The death of a 9-year-old boy from mosquito-borne Eastern equine encephalitis, has become a reason of great worry for public officials in Massachusetts as they are being criticized and condemned for the same.
The boy developed a fever on August 18 and was admitted to Children’s Hospital in Boston on August 20, according to Christine Powers-Perry, a spokeswoman for the hospital. She confirmed that he died on Thursday.
Relatives of John Fontaine of Middleborough have alleged state officials of not starting the process of aerial spraying of insecticide soon enough this summer, the Boston Globe reported.
Public officials are trying to save their neck by claiming that they did commit to the first two rounds of spraying as soon as large numbers of infected mosquitoes were discovered but approximately a week had passed before aerial spraying actually began.
Director of communicable disease control for the Massachusetts Department of Public Health, Alfred DeMaria said, “We will be working through the winter to see how we can do things better.”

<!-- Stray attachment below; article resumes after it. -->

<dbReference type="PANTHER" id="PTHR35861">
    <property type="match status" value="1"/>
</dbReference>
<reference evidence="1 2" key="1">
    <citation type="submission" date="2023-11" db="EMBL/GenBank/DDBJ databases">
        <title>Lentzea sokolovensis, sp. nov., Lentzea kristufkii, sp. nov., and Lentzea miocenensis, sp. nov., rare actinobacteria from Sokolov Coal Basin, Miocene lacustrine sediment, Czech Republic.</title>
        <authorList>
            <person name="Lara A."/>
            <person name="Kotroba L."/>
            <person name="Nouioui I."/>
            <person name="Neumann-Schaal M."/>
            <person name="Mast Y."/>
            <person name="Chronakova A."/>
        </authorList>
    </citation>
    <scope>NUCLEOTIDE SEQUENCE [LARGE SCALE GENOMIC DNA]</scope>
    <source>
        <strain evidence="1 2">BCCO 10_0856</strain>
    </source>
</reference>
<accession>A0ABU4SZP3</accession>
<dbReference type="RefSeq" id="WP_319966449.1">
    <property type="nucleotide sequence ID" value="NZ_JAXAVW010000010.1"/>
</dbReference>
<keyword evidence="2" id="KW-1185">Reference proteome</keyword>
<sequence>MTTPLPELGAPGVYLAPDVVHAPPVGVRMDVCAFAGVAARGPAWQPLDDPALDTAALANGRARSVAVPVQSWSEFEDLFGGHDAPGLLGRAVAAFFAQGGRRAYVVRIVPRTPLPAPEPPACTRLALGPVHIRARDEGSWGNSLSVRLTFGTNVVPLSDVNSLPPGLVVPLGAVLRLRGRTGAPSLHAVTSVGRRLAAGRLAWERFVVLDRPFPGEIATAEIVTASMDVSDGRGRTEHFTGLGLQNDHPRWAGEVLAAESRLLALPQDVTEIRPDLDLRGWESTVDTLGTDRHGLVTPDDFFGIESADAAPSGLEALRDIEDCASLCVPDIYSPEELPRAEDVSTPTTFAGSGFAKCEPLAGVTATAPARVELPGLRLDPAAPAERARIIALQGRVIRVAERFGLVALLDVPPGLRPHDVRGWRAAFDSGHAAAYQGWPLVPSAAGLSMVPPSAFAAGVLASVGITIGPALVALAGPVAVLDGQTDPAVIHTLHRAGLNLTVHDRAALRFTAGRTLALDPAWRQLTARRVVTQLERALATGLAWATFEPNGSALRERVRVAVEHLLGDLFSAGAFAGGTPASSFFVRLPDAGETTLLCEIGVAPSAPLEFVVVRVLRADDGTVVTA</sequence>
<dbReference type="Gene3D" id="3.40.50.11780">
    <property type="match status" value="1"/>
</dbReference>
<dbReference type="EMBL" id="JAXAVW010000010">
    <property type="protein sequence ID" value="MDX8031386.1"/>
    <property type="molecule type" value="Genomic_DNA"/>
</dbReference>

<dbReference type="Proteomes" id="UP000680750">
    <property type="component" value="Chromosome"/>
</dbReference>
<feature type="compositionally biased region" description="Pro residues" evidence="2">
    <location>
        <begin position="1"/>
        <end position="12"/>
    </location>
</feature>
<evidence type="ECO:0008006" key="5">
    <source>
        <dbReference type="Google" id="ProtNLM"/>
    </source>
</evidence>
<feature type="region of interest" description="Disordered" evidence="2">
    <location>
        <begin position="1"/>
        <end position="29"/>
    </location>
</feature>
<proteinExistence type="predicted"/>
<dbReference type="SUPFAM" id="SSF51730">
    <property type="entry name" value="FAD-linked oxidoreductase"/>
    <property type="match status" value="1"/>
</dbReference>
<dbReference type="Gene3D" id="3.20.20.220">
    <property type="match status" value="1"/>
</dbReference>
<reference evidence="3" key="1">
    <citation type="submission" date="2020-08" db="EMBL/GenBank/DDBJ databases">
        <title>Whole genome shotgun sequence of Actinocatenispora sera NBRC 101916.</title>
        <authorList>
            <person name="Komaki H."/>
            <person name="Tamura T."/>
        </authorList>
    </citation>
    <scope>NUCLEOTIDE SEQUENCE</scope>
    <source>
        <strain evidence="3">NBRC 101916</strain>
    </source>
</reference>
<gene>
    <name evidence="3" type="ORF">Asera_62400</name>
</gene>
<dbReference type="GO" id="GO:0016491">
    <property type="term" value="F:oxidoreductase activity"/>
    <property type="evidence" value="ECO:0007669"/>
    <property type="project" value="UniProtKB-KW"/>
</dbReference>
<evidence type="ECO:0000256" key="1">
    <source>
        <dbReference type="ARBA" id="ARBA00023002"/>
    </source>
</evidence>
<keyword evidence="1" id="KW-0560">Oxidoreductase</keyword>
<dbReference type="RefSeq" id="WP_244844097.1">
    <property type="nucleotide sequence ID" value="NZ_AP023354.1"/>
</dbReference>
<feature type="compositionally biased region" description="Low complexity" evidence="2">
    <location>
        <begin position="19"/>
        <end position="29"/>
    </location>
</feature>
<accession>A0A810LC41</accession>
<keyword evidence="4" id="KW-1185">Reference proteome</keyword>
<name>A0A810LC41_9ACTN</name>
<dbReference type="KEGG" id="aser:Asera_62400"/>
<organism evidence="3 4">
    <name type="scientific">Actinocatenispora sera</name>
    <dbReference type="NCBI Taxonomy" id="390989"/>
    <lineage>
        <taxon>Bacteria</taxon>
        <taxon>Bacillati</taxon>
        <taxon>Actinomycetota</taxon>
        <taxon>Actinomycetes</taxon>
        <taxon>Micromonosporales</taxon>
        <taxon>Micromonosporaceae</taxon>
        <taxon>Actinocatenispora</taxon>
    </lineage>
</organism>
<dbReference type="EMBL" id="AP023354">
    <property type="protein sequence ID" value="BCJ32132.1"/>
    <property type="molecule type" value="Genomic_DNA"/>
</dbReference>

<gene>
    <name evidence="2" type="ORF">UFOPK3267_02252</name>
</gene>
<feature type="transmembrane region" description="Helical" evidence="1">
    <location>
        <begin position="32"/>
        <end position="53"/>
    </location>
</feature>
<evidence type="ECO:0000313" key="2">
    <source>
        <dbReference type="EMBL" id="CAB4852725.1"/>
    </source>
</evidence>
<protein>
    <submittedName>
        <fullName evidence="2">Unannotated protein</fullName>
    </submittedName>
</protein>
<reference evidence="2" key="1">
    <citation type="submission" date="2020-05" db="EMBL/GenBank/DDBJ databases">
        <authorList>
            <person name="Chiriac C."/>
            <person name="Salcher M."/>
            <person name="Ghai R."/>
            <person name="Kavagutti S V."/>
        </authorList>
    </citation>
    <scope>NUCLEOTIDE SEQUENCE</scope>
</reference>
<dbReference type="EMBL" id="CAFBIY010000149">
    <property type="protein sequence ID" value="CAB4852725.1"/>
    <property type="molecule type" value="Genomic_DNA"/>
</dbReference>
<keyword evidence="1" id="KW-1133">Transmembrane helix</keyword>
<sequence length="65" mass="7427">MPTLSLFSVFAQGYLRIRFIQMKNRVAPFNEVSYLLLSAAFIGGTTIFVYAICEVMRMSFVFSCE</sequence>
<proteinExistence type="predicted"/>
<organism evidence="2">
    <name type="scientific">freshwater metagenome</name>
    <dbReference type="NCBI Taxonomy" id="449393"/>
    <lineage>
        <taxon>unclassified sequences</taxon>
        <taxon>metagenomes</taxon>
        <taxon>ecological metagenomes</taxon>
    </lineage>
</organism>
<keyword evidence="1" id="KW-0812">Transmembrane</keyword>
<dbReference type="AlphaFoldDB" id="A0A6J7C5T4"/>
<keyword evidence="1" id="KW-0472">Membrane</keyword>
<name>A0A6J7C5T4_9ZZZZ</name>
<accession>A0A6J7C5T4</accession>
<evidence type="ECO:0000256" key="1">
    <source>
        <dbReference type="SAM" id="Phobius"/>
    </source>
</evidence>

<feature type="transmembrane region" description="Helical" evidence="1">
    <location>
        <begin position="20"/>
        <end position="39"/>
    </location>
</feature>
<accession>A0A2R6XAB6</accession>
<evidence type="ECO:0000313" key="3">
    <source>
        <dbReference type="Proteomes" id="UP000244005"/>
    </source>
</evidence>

There have already been two other confirmed cases of Eastern equine encephalitis in the state but the 9-year-old boy is the first person to die from the disease.
High fever, mental confusion, headache, stiff neck and lack of energy are the symptoms that have noted in the fatal Eastern equine encephalitis. DeMaria noted that neurological damage is the cause for death in most cases.
The grade school student played youth football and was “like every other 9-year-old. Happy to be there. A joy to be around. Fun to watch grow,” said Jim Muirhead, the program director for Mitchell Memorial Club Youth Football and Cheerleading program.